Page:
Getting the facts – on the label and in the media 

  • Post category:Blog

In recent weeks, there has been a slew of media coverage citing concerns of Italian wine makers about Ireland’s plans to place health information including cancer, liver disease and pregnancy warnings on all alcohol products – a law passed in 2018, in the making for over a decade and with the strong support of 72% of the public. 

Of course, none of us wants to think that glass of white or red – Italian or otherwise-  of an evening could be harming us, but the facts are these: 

Ireland has the third highest rate of fetal alcohol spectrum disorder in the world.  Hospital admissions for alcohol related liver disease have trebled since 2006 with particularly concerning rates among younger people. Alcohol is responsible for 1 in 8 breast cancers and 1000 cancer diagnoses annually in Ireland. And as the World Health Organisation stated recently, about half of these cancers arise from ‘light’ or ‘moderate’ use. 

That the majority of consumers don’t know this already is of course, because the alcohol industry has been very successful at keeping it from us. Public health messaging simply can’t compete with the millions spend every year by industry on advertising, not to mention its CSR endeavours to ensure it is seen as a part of the solution when it comes to making decisions about regulation. 

What do you see when you look at a carefully crafted advert for alcohol? Words like happiness, togetherness, unbridled joy and fun, spring to mind. These will have been essential ingredients to the agencies, spending huge sums of money, to conceive of such appealing marketing outputs which of course extend to the label on the product. 

What you don’t see, are the great lengths that this very same industry will go to, at every possible opportunity, to prevent modest public health measures, to offset some of the harm their product causes, being implemented. In New Zealand and Australia for example, industry fought tooth and nail for over a decade about a mandatory, visible pregnancy warning label only now coming into operation from July 2023. 

The global alcohol producers will have been delighted at the world-wide media coverage the lament of the Italian winegrowers received. It was in stark comparison to the few rebuttal lines printed in favour of the public health measure.  

Of course, it’s not surprising that alcohol producers will defend their product to protect their own interests and profits, using junk science and claiming to have people’s best interests at heart while pushing for their own self-regulation measures. 

A recent example of misinformation came during the recent EU notification process in advance of Ireland implementing its alcohol health information labelling measures. Many of the industry submissions used the ‘complexity’ argument, i.e., that the association between alcohol and cancer risk is apparently complex and cannot be adequately explained in a single warning label and that this is a complicated scientific and policy issue that people couldn’t possibly get to grips with by giving them public health information. Some tried to downplay the link between alcohol and liver disease. Others went back to the thoroughly debunked myth that alcohol is associated with health benefits while many referred to trade issues that may occur and the cost of labelling to alcohol producers, again somewhat spurious as some countries in fact already have warning labels on alcohol products and different labels are often required for different jurisdictions/languages.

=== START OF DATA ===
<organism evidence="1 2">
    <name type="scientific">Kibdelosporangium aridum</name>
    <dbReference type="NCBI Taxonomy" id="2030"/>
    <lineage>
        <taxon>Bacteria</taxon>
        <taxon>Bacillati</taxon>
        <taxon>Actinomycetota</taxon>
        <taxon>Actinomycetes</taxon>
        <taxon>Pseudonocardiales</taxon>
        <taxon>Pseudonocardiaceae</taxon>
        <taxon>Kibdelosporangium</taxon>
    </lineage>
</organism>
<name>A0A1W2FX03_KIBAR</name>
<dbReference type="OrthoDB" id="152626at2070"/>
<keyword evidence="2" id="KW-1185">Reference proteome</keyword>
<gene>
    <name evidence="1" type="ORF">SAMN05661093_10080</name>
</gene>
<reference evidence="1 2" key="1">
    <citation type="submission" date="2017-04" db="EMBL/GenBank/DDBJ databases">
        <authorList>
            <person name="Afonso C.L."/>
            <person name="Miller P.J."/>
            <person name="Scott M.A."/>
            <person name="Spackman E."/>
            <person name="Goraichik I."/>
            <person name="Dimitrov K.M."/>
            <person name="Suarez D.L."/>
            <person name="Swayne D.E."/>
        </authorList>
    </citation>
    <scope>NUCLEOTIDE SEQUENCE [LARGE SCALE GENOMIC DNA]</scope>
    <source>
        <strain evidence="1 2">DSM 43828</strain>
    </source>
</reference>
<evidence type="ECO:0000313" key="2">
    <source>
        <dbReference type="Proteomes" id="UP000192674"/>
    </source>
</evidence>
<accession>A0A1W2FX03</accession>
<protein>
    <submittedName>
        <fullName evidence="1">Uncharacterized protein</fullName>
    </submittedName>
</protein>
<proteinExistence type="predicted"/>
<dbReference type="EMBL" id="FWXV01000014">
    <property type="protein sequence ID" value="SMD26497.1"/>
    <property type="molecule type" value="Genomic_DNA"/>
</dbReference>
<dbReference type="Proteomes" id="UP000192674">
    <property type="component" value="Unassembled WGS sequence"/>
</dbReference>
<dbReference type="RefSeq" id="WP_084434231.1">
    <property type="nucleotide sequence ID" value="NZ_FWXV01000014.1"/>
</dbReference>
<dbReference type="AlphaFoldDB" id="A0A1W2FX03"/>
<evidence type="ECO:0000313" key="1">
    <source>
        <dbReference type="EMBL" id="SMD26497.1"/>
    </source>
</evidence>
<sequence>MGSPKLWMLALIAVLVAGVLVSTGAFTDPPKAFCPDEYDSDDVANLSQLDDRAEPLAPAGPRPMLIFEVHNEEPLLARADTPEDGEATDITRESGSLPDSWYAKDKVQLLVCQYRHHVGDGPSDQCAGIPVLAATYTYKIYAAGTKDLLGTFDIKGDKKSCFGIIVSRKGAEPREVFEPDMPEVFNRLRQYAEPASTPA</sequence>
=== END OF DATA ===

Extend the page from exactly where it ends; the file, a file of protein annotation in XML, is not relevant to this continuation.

With all of this in mind, the question becomes why do we give such credence to industry’s cries of wolf, when we know that in fact, they are the wolf? 

Just like all global industries that cause harm – tobacco, fossil fuels, weapons, the alcohol industry uses well-rehearsed tactics to undermine effective public health policymaking.  As the powerful book by David Michaels on industry’s assault on science argues – doubt is their product.  

Fortunately, a growing body of research is analysing and illuminating the ways in which industry actors frame arguments in an attempt to obfuscate their conflicts of interest. And it’s possible to see how alcohol producers and lobbyists across the globe use the same language and arguments to try and present themselves as socially responsible and committed to ‘evidence-based’ harm reduction actions.  

Alcohol industry actors have been identified as portraying alcohol policy ‘problems’ in particular ways so as to ‘play down the scale of the problems’, differentiate ‘normal’ drinking from ‘problematic’ drinking, and shift attention away from population-level understandings to individual-level framings. Much preferable for this industry to mildly exhort consumers to ‘drink responsibly’ than for the producers to accept regulations that require it to take some responsibility for the harms caused by its product. 

As public health concerns about alcohol are increasingly coming to the fore, it is up to media to report comprehensively on the issue. The usual lazy tropes about a ‘nanny state’ have been widely deployed in recent weeks. Some media analysis of why state intervention is frequently denigrated in this way when the measure might affect the industry’s bottom line would be welcome. Will we also be relying on industry myths while debating proposed liberalised alcohol licensing laws in the upcoming Sale of Alcohol Bill? 

Requiring a modest, factual label on a toxic, carcinogenic product that costs the exchequer €3.7bn annually is a step in the right direction of putting public interest above vested interest.